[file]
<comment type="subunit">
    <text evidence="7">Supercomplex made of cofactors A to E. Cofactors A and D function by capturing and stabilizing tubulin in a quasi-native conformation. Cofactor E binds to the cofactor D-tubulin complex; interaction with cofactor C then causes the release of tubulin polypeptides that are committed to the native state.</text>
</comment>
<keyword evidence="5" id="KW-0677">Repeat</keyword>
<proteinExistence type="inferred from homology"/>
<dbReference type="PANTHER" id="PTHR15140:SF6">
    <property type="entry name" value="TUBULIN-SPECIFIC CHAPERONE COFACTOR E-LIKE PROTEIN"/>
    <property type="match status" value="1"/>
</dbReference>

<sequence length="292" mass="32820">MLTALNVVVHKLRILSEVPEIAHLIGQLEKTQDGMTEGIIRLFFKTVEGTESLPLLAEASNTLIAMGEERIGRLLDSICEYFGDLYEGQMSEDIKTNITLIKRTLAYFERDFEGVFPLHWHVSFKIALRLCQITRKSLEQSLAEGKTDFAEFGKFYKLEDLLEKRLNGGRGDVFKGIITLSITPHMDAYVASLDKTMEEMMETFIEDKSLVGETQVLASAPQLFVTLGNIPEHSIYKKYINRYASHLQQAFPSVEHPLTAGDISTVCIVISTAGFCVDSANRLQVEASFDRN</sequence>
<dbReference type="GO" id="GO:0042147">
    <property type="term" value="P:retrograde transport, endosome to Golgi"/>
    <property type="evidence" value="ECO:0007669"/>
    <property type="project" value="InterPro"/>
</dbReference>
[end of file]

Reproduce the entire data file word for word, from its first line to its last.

<comment type="subunit">
    <text evidence="7">Supercomplex made of cofactors A to E. Cofactors A and D function by capturing and stabilizing tubulin in a quasi-native conformation. Cofactor E binds to the cofactor D-tubulin complex; interaction with cofactor C then causes the release of tubulin polypeptides that are committed to the native state.</text>
</comment>
<keyword evidence="5" id="KW-0677">Repeat</keyword>
<proteinExistence type="inferred from homology"/>
<dbReference type="PANTHER" id="PTHR15140:SF6">
    <property type="entry name" value="TUBULIN-SPECIFIC CHAPERONE COFACTOR E-LIKE PROTEIN"/>
    <property type="match status" value="1"/>
</dbReference>

<sequence length="292" mass="32820">MLTALNVVVHKLRILSEVPEIAHLIGQLEKTQDGMTEGIIRLFFKTVEGTESLPLLAEASNTLIAMGEERIGRLLDSICEYFGDLYEGQMSEDIKTNITLIKRTLAYFERDFEGVFPLHWHVSFKIALRLCQITRKSLEQSLAEGKTDFAEFGKFYKLEDLLEKRLNGGRGDVFKGIITLSITPHMDAYVASLDKTMEEMMETFIEDKSLVGETQVLASAPQLFVTLGNIPEHSIYKKYINRYASHLQQAFPSVEHPLTAGDISTVCIVISTAGFCVDSANRLQVEASFDRN</sequence>
<dbReference type="GO" id="GO:0042147">
    <property type="term" value="P:retrograde transport, endosome to Golgi"/>
    <property type="evidence" value="ECO:0007669"/>
    <property type="project" value="InterPro"/>
</dbReference>